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Los Chicharrons

Roots of Life

(Tummy Touch; US: 22 Feb 2011; UK: 21 Feb 2011)

Upbeat, Pulse-Elevating Afro-Pop Remixes

Los Chicharrons is the project of a pair of DJs who fuse Afro-pop into irresistibly groovy dance music. Denmark’s Morten Varano and the Dominican Republic’s Ramon Santana may share little by way of background, but both bring their high-energy aesthetic to this batch of remixes and relentless dance tracks. It’s hard to imagine a better soundtrack to a dance party, or even a workout session, than this album would provide.


The record kicks off in high gear and stays there. Opener “Kounandi” mixes a whumping bassline and snappy snare drum with layers of organic percussion, balafon, chanted vocals and occasional unexpected accents—a flute solo, anyone? The record reels off a string of equally dynamic tunes, with “Saramba’s Song”, “Ma Donar”, and “Koko” maintaining the pace. Many songs clock in at the five-to-six minute range, so the rhythms have plenty of time to take hold and sink in.


It’s a damn shame that the musicians playing on all these delightful tracks aren’t credited, at least on the review copy; publicity material mentions the DJ duo traveling through Mali, where they “hooked up with local musicians and recorded some songs” before returning to Paris, where the tracks were embellished and mixed. Not a word is devoted to naming the musicians themselves, though. There are moments in which some singers sound an awful lot like Salif Keita or Youssou N’Dour, but it’s tough to be sure without written credits, and equally hard to believe that musicians of such stature would allow their work to be used without acknowledgment. Just as important are the unnamed instrumentalists, whose sweat and muscle propel these songs.


Regardless, the record is a joy for anyone who delights in pulse-elevating dance music, or impeccably performed Afro-pop—or maybe who just wants to stay awake and alert on a long drive. The back half of the album is as relentlessly propulsive as the front, with enough consistency to satisfy the need to bounce, but enough variation in the tracks to fend off monotony. (Although not, perhaps, exhaustion.) “Equal Opportunity” sure sounds like it’s got Salif Keita’s gravelly, soulful voice soaring over mournful trumpet lines—and plenty of frenetic percussion, don’t worry—the chorus even seems taken directly from his 2005 song “M’Bemba”. Even more danceworthy, “Bamako” slips sly electric guitar into the mix, along with powerful vocals by someone I should probably recognize (Amadou Bagayoko, maybe?).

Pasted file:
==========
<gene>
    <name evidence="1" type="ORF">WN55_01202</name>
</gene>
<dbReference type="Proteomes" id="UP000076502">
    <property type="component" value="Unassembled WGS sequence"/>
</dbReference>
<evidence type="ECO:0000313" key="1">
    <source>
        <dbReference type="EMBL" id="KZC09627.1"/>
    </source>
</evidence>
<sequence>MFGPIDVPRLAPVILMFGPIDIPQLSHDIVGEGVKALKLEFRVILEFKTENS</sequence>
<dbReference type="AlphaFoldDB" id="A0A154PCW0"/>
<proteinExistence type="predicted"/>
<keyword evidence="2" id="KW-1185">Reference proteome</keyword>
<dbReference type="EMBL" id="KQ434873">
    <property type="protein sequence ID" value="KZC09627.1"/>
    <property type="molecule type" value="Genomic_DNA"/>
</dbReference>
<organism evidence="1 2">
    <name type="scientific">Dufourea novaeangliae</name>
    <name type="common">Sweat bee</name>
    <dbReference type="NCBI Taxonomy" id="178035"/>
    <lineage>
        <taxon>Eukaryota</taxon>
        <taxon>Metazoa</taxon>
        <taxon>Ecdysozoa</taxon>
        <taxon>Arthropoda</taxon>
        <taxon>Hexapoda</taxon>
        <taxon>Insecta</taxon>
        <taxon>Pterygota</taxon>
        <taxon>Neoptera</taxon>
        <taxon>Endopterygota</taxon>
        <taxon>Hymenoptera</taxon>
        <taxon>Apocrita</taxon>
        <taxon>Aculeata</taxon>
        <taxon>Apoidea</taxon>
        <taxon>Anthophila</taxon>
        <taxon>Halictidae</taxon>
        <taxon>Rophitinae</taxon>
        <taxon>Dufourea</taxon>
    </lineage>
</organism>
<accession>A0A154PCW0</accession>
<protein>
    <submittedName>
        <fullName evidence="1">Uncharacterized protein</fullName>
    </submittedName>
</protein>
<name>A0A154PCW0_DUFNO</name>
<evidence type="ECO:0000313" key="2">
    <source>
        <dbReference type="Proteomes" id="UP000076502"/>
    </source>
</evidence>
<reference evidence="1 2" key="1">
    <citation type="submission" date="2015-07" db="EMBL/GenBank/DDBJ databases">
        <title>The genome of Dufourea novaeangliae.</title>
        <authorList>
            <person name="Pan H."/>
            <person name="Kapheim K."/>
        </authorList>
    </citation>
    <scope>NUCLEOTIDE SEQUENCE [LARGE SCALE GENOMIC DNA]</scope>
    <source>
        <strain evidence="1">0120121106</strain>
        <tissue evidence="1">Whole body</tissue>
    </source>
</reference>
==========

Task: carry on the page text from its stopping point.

The remaining tracks don’t deviate from the established template, although “Mali Brass” is a trifle slower than the other songs, and standout cut “Kanafo” introduces kora in a lead role for the first time; it probably sounds like the most “traditional” song on the record. With its strong female vocals and call-and-response rhythms, “Kanafo” raises the question: why would anyone need to remix African pop into dance music, when it is already so ludicrously danceable to begin with?


Chances are, if that question bothers you a whole bunch, you’re unlikely to buy this album anyway. But if you’re able to put such conundrums out of mind while shaking your booty, there is a very good chance that you’re the sort of person who will find much to love among these relentless grooves.

Rating:

DAVID MAINE is a novelist and essayist. His books include The Preservationist (2004), Fallen (2005), The Book of Samson (2006), Monster, 1959 (2008) and An Age of Madness (2012). He has contributed to The Washington Post, Publishers Weekly, Esquire.com and NPR.com, among other outlets. He is a lifelong music obsessive whose interests range from rock to folk to hip-hop to international to blues. He currently lives in western Massachusetts, where he works in human services. Catch up with his blog, The Party Never Stops, at davidmaine.blogspot.com, or become his buddy on Facebook (or Twitter or Google+ or whatever you prefer) to keep up with reviews and other developments.


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